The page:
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|Exmoor National Park|
Error: Exmoor National Park is not a highway authority
Tarr Steps is perhaps one of the most famous clapper bridges in the country. Sitting deep in the Barle Valley on the southern side of Exmoor, it consists of 17 spans stretching to about 180feet, which make it the longest Clapper Bridge in the British Isles. Today, of course, the bridge is only open to pedestrians, vehicles being forced to use the ford alongside. However, beware of the height guides, as the ford can be deep enough to almost top Land Rover wheels!
There are those who claim that Tarr Steps dates back as far as 1000BC, potentially making it one of the oldest bridges in the British Isles. However, while the construction type is primitive compared to even Roman designs, a date of c1400AD is seen as more realistic by many. Of course, with the at times regular flood waters found in the river, damage has often been caused over the centuries, and it could be possible that the siting of a Clapper Bridge at this location is indeed ancient, but that the current structure is comparatively modern in form.
The 17 spans are all supported by piers constructed from un-mortared piles of stones in the river. These piles are tapered, becoming narrower near the top and protected by additional stones laid against them on the slope to form primitive cutwaters, particularly on the upstream side. The bridge deck then consists of a series of large slabs resting on the piers, the largest of which is about 2.5x1.5m, weighing over a tonne. The result is that about a third of the width of the river is blocked by the stone piers, where a larger arch bridge would have a much larger proportion of the river left clear. The deck itself is too narrow for vehicles to pass, and its uneven surface made from raw stone slabs means that even pedestrians need to take care when crossing. This can be particularly relevant when the deck is wet or icy, as it can become slippery in places.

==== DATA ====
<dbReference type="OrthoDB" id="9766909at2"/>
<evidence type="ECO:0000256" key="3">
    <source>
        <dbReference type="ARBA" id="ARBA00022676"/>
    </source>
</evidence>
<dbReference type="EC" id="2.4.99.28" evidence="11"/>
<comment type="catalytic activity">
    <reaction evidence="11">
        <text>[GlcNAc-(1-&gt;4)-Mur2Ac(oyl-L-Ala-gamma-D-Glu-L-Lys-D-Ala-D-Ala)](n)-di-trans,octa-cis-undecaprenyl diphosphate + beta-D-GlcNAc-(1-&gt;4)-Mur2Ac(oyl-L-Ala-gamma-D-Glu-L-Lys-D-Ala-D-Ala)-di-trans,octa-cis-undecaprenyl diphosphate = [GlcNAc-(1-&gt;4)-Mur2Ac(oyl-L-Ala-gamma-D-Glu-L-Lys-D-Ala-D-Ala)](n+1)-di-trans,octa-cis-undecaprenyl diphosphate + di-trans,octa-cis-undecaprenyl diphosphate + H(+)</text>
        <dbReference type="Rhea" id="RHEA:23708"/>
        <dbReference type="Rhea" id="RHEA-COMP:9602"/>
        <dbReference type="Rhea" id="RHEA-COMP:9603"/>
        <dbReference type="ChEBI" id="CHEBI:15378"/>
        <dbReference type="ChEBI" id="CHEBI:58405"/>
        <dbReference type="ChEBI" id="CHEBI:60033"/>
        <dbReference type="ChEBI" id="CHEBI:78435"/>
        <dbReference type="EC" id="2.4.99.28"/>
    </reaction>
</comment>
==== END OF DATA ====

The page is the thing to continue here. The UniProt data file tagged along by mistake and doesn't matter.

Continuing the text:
It is still not uncommon for some of the slabs to become dislodged when the river is in flood, often being carried several metres downstream. To facilitate the subsequent reconstruction Exmoor National Park, who own the bridge, have now numbered all of the stones! In the past much of the damage was caused by debris becoming stuck on the structure. However, since 1952 cables across the river upstream have removed much of this danger by catching the debris before it reaches the bridge. With this in mind, it could be that the various preservation techniques employed on the structure mean that it is now 'older' than at any time in the past, when dislodged stones may have been replaced with new rather than salvaging the 'lost' stones.